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THE MORNING BUZZ: VSDA Won't Be Caught Between Indies & Chains

16 Sep, 2002 By: Kurt Indvik

As the heightened impatience level of certain activist independent video retailers (IVRs) might attest, it's clear the Video Software Dealers Association is not (and for the most part never was) going to take the side of the IVR “against” the big chains that, as many IVRs are wont to blame, are responsible for their somewhat precarious business fortunes.

A house divided is sure to fall and, though the IVRs collectively have a majority of the estimated 25,000 or so video specialty storefronts in the U.S., still a handful of powerful and growing chains individually represent almost as many IVRs and they, too, are a significant membership factor and influence for the VSDA, along with a host of non-specialty retail sectors, studios and distributors.

While the association has attempted to offer a spectrum of services and education for IVRs, and invested several million dollars in the past several years in certain special programs (generic advertising test, copy depth study, etc.) that, according to the VSDA, were generated with the IVRs in mind, still, the association cannot and will not, as some IVR advocates would have hoped, take up as its major reason for being the cause of helping indies compete against their major competitors, the chains.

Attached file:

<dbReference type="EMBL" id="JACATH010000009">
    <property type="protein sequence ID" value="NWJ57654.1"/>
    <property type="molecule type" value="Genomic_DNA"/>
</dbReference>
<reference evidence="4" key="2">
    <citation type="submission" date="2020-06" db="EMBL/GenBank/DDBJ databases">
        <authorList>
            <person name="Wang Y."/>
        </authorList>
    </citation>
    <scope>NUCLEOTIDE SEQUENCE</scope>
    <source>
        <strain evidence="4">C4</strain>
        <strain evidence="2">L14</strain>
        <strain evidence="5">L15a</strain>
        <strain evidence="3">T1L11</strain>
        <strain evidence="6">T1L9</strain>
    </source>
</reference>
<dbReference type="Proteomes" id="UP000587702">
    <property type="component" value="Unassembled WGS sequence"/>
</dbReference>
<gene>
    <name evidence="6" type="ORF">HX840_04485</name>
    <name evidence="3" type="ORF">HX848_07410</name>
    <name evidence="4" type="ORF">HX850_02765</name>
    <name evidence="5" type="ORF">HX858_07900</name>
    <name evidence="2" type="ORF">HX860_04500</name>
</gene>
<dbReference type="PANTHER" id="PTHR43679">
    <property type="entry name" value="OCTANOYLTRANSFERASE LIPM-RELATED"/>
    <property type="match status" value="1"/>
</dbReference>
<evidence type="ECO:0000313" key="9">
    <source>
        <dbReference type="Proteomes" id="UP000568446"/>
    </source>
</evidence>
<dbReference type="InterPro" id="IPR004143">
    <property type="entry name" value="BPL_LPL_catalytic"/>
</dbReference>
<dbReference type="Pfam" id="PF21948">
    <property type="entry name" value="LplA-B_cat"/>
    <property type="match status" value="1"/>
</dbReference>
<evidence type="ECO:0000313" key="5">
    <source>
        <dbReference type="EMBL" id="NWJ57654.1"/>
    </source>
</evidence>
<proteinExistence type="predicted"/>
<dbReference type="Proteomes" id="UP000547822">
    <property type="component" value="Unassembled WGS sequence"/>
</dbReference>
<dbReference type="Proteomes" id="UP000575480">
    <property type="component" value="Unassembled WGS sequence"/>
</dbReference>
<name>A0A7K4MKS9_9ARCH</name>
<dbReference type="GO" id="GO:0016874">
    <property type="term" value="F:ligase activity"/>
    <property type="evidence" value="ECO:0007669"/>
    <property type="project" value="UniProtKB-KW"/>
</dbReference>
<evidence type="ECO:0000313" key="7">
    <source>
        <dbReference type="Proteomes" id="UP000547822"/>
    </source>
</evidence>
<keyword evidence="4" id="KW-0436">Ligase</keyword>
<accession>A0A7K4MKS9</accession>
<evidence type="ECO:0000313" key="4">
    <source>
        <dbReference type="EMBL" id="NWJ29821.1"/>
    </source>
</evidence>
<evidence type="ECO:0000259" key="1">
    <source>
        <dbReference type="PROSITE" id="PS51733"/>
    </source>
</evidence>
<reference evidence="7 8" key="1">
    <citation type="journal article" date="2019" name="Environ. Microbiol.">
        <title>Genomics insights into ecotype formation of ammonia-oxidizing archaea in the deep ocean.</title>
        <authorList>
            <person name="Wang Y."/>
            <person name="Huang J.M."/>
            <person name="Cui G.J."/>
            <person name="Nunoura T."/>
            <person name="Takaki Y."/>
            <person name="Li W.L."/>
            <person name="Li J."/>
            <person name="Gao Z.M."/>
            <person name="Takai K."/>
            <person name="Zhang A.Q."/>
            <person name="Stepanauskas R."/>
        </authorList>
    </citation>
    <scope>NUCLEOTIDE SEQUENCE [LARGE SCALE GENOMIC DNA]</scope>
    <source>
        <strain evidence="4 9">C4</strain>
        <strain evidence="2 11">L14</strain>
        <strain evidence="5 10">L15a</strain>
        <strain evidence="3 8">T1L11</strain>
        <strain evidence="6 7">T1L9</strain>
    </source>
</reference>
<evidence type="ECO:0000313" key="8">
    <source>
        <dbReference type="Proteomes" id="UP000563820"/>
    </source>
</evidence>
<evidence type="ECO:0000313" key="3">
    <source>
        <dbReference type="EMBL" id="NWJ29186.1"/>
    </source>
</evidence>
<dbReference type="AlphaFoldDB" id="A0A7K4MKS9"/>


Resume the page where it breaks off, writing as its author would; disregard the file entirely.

The association's new three-year strategic plan will call for more emphasis on legal and regulatory advocacy on behalf of the industry as a whole, including the First Sale battle looming on the electronic frontier (a return to its roots, when the VSDA was in the thick of the First Sale battle in the early 80s), as well as its usual First Amendment, free speech battles and legal battles in various states pertaining to adult content retailing.

Research is another area the association hopes to expand upon for the benefit of both chains and indies alike. And education services that include online, conferences and trade shows for both the industry and even consumers are being revamped and or created to be cost effective and provide a decent return for the association and its members. In fact the association has committed that it will be “net positive” in its operations by next year, by cutting costs and seeking to build new revenue streams to replace the ones that have fallen. Chapters are expected to operate similarly.

This belt tightening will mean significant projects that focused on improving IVR competitiveness in the marketplace will either have to be self-funding in some manner or they cannot be pursued. That, amongst other issues of long-standing irritation to IVRs, has caused some of the VSDA's more outspoken IVR board members such as Mick Blanken, to resign or not pursue additional terms in office, feeling that the VSDA is no longer attempting to fulfill a role they had hoped it would or could aspire to fulfill.

Certainly in its early to middle years the VSDA may have been accurately perceived to be the association for the independent video retailer. And while that is still a membership base the association clearly wants to continue representing and serving, it's also clear it intends to ensure it keeps its focus broad enough to be able to embrace a wide variety of interests in the home entertainment industry.

Video Store Magazine and Hive4media.com in the next several weeks will examine the current and future status of the VSDA as it seeks to re-focus on what it believes are its core capabilities, and grow not only its current membership constituencies but reach out to others (such as online providers) who also can benefit from its services.

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